EFFECTS OF INADEQUATE PHYSICAL PREPARATION OF LIQUID FUEL FOR COMBUSTION
The science of controlling combustion of fuel in a diesel engine is focused on two things: increasing efficiency (maximize conversion of fuel to power) and reduction of emissions (undesired end products of combustion).
For the better part of a century, engineers have worked to produce higher speed injection of fuel under increasingly more pressure. Until recently pollution has not been a consideration.
As emission reduction has become a goal, the industry has designed an expensive range of after treatments to deal with pollution of our atmosphere.
The core of the problem is still more precise control over the combustion process -- burn the fuel more cleanly!
GPDT has digitized diesel engine fuel control with a fast and robust magnetostrictive injector combined with responsive proprietary software.
This is a paradigm shift in combustion science!!
How Major Emissions Are Generated
Oxides of Nitrogen (NOx). NOx forms by exposure of atmospheric oxygen and nitrogen to each other at high temperature. The fraction of oxygen and nitrogen converted into NOx is affected by time at high temperature. Countermeasures limit both time and local temperature.
Diesel Particulate Matter (DPM or Soot). Soot forms by lack of time at high temperature. Countermeasures include higher injection pressure for yet finer atomization, droplet evaporation, and mixing the vapor with oxygen before ignition.
How To Achieve Maximum Fuel Economy
To extract maximum efficiency from a combustion engine we need to follow the guidelines of two 19th-century engineers; Nicolas Sadi Carnot, often described as the "father of thermodynamics," and Rudolf Diesel, inventor of the diesel engine.
In their own words, they lay out the principles which remain the cornerstone of achieving maximum work from combustion.
What Sadi Carnot predicted can now be much more closely approached: Heat not used to expand matter is wasted.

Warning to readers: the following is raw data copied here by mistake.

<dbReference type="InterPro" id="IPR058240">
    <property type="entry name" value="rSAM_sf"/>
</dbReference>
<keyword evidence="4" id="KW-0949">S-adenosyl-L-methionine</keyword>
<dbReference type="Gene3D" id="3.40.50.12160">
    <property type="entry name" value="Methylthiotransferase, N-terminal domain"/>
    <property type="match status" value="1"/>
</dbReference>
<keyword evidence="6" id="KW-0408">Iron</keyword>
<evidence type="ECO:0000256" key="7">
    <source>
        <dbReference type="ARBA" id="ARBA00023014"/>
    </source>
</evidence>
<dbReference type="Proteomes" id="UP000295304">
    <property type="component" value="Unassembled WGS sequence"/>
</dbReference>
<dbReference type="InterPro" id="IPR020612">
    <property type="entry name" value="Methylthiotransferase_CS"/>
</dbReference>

"...all change of temperature which is not due to a change of volume of the bodies can be only a useless re-establishment of equilibrium in the caloric. The necessary condition of the maximum is, then, that in the bodies employed to realize the motive power of heat there should not occur any change of temperature which may not be due to a change of volume. Reciprocally, every time that this condition is fulfilled the maximum will be attained. This principle should never be lost sight of in the construction of heat engines; it is its fundamental basis. If it cannot be strictly observed, it should at least be departed from as little as possible." ~Sadi Carnot, 1824
Written almost 200 years ago, that principle is still the focus of the combustion industry to create more efficient engines. However, at the time side effects such as pollution were not considered.
Rudolf Diesel used Carnotís guidelines to invent his diesel engine.
What Rudolf Diesel prescribed GPDT has now made possible: Add the heat gradually.
** "Gradual introduction of finely divided combustible into the mass of highly compressed, and therefore highly heated air, during part of the return stroke of the piston. The combustible is added in such a way, that no increase in temperature of the gases, consequent upon the process of combustion, takes place, and therefore the compression curve approximates closely to an isothermal. After ignition, combustion should not be left to itself, but be regulated by an external arrangement, maintaining the right proportion between the pressures, volumes, and temperatures." ~Rudolf Diesel, 1894
The best fuel economy occurs when combustion chamber contents as a whole are not heated above the maximum temperature achieved by the compression stroke. Continuous control of fuel injection enables heat to be added gradually, which saves fuel.
Modern Verification of Carnot and Diesel
GPDT has found the way to make the best efficiency possible.